Tuesday 8 October 2013


I'm sure you're all pleased to see Mr Jackman making a regular appearance on this blog! Yesterday I went to see his latest flick, Prisoners.

After a peaceful Thanksgiving dinner at their neighbour's home, the Dovers realise that their daughter Anna is missing, along with the hosts' daughter, Joy. After a few days and still no word, the parents have to accept that the girls have been abducted, and Detective Loki (Jake Gyllenhaal) must act quickly if he is to find them alive. Keller Dover (Jackman), driven by his paternal instincts, starts his own search, though his actions aren't always law-abiding. With an obvious suspect from the get-go, will Loki and Dover come to the same conclusion?

Prisoners is dark and chilling from title to credits. Don't expect the disturbing storyline to be broken up by laughs - I think there's only the one. Every one of the 153 minutes is gripping, and I mean literally gripping – my boyfriend’s hand nearly fell off I was holding it so tight! That’s not to say it’s a scary movie, but with a theme like child abduction, some scenes don’t make for easy viewing.

Although, as you know, I enjoy the X-Men series, when you see Hugh Jackman act like he does in Prisoners, you wonder why he would agree to do anything else. Equally with Jake Gyllenhaal, who I’m liking more and more every time I see a movie of his. Their characters are in essence polar opposites; the cool and collected cop, in fear of getting too attached to the case, and the enraged, emotional father, who has to constantly push his moral limits in an attempt to save his daughter. Truly excellent performances from them both. Paulo Dano, Maria Bello and Terrence Howard all given notable performances, and Viola Davis is incredible as Joy’s mother (if she’s in it, it’s got to be up for some awards, right? ;)).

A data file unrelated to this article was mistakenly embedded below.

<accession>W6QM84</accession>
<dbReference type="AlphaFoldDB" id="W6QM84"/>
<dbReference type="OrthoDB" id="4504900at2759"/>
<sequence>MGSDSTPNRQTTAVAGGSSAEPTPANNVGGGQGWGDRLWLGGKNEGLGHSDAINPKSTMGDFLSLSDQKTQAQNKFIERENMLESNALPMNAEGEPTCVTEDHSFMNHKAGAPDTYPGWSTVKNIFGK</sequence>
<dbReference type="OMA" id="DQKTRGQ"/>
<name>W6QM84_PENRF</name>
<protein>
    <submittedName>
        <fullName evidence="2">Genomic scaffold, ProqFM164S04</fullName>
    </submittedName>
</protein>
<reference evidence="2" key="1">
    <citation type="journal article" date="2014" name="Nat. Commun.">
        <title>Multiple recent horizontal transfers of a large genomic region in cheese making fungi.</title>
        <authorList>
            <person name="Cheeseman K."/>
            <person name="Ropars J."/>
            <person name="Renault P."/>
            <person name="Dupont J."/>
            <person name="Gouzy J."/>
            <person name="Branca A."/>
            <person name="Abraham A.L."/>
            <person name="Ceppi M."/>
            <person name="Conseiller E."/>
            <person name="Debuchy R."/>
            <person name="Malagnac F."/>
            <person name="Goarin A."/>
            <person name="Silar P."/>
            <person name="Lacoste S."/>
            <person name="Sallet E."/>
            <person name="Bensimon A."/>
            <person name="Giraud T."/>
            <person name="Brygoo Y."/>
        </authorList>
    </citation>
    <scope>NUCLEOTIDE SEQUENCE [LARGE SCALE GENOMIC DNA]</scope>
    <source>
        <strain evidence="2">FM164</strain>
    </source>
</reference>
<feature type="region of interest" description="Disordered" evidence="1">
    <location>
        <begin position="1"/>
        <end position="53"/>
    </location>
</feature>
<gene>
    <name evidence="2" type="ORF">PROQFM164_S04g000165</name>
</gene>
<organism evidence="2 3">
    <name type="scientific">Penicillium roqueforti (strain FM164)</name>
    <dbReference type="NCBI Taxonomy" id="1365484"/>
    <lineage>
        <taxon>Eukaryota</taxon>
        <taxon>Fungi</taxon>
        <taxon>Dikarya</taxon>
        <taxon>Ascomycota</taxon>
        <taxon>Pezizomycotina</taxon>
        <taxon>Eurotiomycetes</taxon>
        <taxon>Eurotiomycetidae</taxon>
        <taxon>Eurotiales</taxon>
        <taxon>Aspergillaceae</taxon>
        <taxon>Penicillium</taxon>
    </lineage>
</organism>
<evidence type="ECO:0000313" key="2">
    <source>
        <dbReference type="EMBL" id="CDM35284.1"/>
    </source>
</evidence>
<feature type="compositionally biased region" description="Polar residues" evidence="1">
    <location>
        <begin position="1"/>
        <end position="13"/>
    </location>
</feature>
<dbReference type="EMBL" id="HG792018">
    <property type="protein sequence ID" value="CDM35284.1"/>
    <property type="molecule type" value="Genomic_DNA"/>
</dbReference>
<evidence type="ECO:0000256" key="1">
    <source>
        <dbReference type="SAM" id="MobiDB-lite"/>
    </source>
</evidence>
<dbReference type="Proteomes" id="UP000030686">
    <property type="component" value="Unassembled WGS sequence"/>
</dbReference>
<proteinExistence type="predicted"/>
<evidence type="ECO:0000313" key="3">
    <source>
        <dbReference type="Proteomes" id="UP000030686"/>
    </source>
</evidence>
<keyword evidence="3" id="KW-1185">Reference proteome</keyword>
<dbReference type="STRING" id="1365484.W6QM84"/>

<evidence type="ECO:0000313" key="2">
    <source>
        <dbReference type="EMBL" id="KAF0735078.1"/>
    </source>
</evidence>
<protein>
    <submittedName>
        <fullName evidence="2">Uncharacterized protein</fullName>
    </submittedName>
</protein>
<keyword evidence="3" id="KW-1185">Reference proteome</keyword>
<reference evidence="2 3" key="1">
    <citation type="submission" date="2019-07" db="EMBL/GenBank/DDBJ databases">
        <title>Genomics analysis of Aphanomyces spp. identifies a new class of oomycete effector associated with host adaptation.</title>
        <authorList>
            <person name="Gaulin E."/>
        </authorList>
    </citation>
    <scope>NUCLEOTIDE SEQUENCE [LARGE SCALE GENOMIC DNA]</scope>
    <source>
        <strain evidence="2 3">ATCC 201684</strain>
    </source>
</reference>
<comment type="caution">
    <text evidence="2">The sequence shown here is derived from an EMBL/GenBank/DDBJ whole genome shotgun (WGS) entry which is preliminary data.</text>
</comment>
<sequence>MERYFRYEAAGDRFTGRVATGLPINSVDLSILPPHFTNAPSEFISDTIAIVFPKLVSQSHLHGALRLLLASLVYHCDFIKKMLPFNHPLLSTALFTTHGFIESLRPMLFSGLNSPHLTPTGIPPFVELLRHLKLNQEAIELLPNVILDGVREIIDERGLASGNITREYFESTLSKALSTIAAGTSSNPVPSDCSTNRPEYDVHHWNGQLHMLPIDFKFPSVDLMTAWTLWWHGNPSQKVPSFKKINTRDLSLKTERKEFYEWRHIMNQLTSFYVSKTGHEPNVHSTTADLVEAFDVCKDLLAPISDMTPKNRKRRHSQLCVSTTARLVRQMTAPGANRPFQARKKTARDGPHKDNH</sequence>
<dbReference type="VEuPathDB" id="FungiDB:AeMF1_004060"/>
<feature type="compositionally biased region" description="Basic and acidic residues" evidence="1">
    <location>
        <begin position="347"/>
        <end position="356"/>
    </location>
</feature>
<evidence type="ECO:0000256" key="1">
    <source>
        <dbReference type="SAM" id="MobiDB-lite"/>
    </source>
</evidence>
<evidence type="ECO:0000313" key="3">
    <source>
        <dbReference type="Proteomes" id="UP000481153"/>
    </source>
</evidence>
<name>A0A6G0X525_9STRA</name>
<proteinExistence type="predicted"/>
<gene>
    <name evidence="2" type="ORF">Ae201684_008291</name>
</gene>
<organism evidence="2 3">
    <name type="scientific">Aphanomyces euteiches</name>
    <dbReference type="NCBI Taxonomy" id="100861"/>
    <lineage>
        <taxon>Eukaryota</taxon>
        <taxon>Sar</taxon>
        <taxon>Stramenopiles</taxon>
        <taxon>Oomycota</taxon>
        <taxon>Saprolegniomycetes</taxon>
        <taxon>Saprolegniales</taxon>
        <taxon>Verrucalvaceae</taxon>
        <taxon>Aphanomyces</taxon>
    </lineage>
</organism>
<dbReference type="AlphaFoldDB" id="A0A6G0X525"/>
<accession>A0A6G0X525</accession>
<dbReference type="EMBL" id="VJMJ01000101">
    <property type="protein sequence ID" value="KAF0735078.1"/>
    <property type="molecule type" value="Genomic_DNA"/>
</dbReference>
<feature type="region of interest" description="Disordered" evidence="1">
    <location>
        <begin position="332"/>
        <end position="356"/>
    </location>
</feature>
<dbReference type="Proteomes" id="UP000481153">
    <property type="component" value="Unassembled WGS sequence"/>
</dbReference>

Whilst I sat in the cinema, one thought kept running through my mind… “I don’t think I can take anymore of this!” But at the same time, nothing was going to make me leave my seat. The film is so beautifully shot, and with a cleverly twisting (and twisted…) plot, the audience is often given an advantage over the characters, which makes for even tenser viewing. Absolutely go and see this, and stick it out –the end scene is brilliant. 

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